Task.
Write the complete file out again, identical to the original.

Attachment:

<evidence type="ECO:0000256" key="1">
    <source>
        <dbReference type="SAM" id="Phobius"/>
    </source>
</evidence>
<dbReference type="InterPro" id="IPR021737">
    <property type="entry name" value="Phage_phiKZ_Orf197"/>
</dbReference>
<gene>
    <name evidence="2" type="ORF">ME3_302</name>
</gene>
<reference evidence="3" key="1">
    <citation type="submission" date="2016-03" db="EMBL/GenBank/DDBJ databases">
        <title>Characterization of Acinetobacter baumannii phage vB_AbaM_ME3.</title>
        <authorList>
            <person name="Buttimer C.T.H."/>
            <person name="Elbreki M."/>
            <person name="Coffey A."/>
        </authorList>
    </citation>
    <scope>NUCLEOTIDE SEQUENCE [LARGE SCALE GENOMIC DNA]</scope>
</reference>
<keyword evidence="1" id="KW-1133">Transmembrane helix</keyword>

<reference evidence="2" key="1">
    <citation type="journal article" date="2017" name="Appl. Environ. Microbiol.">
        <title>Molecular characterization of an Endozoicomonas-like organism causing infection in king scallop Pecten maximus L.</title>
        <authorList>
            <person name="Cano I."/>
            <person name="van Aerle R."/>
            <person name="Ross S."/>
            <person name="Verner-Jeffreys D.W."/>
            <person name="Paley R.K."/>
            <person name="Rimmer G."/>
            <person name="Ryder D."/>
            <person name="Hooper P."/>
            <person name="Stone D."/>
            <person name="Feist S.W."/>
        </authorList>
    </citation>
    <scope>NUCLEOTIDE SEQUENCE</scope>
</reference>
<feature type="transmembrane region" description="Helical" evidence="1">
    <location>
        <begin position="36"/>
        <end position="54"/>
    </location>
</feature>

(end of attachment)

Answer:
<evidence type="ECO:0000256" key="1">
    <source>
        <dbReference type="SAM" id="Phobius"/>
    </source>
</evidence>
<dbReference type="InterPro" id="IPR021737">
    <property type="entry name" value="Phage_phiKZ_Orf197"/>
</dbReference>
<gene>
    <name evidence="2" type="ORF">ME3_302</name>
</gene>
<reference evidence="3" key="1">
    <citation type="submission" date="2016-03" db="EMBL/GenBank/DDBJ databases">
        <title>Characterization of Acinetobacter baumannii phage vB_AbaM_ME3.</title>
        <authorList>
            <person name="Buttimer C.T.H."/>
            <person name="Elbreki M."/>
            <person name="Coffey A."/>
        </authorList>
    </citation>
    <scope>NUCLEOTIDE SEQUENCE [LARGE SCALE GENOMIC DNA]</scope>
</reference>
<keyword evidence="1" id="KW-1133">Transmembrane helix</keyword>

<reference evidence="2" key="1">
    <citation type="journal article" date="2017" name="Appl. Environ. Microbiol.">
        <title>Molecular characterization of an Endozoicomonas-like organism causing infection in king scallop Pecten maximus L.</title>
        <authorList>
            <person name="Cano I."/>
            <person name="van Aerle R."/>
            <person name="Ross S."/>
            <person name="Verner-Jeffreys D.W."/>
            <person name="Paley R.K."/>
            <person name="Rimmer G."/>
            <person name="Ryder D."/>
            <person name="Hooper P."/>
            <person name="Stone D."/>
            <person name="Feist S.W."/>
        </authorList>
    </citation>
    <scope>NUCLEOTIDE SEQUENCE</scope>
</reference>
<feature type="transmembrane region" description="Helical" evidence="1">
    <location>
        <begin position="36"/>
        <end position="54"/>
    </location>
</feature>